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Rhetoric of protest songs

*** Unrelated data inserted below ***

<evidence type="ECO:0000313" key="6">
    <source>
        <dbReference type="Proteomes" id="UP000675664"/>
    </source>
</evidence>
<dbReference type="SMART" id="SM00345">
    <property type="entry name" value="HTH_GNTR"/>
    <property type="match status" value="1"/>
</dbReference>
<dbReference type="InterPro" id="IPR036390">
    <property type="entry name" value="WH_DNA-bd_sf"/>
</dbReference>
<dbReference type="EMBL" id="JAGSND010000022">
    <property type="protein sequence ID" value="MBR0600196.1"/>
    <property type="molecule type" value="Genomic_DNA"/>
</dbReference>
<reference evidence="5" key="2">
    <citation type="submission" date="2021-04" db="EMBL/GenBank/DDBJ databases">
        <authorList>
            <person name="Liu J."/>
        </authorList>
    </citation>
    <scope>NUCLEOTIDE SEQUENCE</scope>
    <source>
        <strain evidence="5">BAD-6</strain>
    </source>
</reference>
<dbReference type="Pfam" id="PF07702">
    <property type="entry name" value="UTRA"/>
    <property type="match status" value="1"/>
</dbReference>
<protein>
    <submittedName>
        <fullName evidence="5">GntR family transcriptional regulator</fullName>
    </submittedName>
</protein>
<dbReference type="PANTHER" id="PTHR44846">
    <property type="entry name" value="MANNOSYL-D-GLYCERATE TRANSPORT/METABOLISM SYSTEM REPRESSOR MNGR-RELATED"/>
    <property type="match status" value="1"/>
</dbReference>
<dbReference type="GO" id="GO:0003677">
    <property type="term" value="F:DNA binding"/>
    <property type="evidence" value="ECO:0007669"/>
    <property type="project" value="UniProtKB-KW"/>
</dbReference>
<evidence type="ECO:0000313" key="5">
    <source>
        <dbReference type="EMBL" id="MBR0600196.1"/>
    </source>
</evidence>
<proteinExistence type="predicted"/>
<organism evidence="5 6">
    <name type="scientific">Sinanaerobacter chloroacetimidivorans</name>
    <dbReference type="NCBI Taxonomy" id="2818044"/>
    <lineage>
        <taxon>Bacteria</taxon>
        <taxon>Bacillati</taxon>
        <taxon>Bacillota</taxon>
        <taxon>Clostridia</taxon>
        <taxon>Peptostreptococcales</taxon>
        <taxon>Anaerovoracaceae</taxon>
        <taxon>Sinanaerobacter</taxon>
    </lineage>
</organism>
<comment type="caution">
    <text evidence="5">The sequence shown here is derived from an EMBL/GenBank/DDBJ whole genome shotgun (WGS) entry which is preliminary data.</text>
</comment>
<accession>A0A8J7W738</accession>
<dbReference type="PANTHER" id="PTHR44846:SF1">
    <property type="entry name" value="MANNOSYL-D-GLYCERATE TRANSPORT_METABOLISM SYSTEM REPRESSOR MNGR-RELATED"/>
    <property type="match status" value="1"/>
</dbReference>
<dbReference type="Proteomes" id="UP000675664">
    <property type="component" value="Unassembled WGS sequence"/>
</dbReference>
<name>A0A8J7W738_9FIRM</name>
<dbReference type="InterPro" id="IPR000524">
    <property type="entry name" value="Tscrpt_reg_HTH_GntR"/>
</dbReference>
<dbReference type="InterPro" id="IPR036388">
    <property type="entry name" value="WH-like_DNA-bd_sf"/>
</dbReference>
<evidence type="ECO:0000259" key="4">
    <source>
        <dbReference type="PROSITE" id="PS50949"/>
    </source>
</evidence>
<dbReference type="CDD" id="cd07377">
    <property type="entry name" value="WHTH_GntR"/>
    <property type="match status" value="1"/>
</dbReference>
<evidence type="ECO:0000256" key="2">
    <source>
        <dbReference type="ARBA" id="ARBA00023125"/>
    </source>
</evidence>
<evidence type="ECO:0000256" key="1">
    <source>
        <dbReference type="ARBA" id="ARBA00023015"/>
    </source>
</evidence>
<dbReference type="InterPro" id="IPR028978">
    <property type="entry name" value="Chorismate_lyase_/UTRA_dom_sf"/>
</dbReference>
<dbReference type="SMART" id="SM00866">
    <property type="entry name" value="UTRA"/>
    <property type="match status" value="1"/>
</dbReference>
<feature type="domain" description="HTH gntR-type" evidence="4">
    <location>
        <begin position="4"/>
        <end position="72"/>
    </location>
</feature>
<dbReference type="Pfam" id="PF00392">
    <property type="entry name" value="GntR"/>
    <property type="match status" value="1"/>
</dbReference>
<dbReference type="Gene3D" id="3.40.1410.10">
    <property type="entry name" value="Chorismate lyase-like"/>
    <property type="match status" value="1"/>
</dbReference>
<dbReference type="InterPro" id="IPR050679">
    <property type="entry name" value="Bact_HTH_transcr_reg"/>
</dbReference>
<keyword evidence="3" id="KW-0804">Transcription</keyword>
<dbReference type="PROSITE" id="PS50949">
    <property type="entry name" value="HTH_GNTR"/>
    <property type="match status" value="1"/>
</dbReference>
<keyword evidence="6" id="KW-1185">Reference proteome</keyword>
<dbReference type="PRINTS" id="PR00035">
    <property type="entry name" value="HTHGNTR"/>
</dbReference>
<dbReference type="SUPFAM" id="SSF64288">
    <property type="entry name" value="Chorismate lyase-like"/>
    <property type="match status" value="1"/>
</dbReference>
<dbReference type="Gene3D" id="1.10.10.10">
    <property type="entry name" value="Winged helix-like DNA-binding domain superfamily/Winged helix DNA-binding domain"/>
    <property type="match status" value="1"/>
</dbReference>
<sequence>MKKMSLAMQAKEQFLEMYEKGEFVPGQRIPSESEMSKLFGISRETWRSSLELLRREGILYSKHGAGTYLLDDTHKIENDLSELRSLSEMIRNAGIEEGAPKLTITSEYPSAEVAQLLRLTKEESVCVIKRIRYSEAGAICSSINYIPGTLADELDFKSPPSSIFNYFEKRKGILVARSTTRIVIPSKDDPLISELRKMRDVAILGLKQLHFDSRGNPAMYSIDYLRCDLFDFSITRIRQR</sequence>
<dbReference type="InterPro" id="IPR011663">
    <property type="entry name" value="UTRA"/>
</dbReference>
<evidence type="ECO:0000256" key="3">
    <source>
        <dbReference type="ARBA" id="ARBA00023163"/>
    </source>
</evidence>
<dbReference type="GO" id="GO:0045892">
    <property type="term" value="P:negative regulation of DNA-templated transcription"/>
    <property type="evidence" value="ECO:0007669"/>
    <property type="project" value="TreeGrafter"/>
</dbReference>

Rhetoric of the protest songs has a very extensive history. The oldest protest song on record is "The Cutty Wren" from the Peasants Revolt of 1381 against feudal oppression, nearly six hundred years ago (Songs of Work and Protest 9). Protest music has developed over the years and has made its presence in history. The protest music of Vietnam War is the concentration of this paper. The two main artists of focus are Bob Dylan and John Lennon. Their songs will be analyzed and criticized naritively.Bob Dylan was one of the most influential musicians of the time. Dylan was born in the fine town of Duluth, Minnesota on May 24, 1941. He grew up in Hibbing, "My life in a stolen minute, " Dylan wrote, "Hibbings a good ol town. I ran away from it when I was ten, twelve, thirteen, fifteen, fifteen and a half, seventeen an eighteen. I been caught an brought back all but once."(Dylan Songs 12). He taught himself how to play the guitar, piano, autoharp, and harmonica. Throughout his experiences he absorbed many different styles of music. "Open up your eyes an ears an yer influenced an theres nothing you can do about it . . . I just seem to draw into myself whatever comes my way and it comes out me."(12) He graduated from high school in Hibbing and attended the University of Minnesota for about six months than left for New York and began writing comical-satirical talking blues songs. Next, he moved into a deeper view, of the world through his protest music. Later in his career he entered the integration movement with the song "Blowin in the Wind". His biography can be told through his songs, they have always reflected his thoughts, emotions, and life. Dylans lyrics not only express his personal thoughts, they also relate to the people in the country, mostly the youths in the sixties, and to the soldiers that fought in the war. One of the main songs that rallies against Vietnam is "A Hard Rains A Gonna Fall". The song is depicting the...

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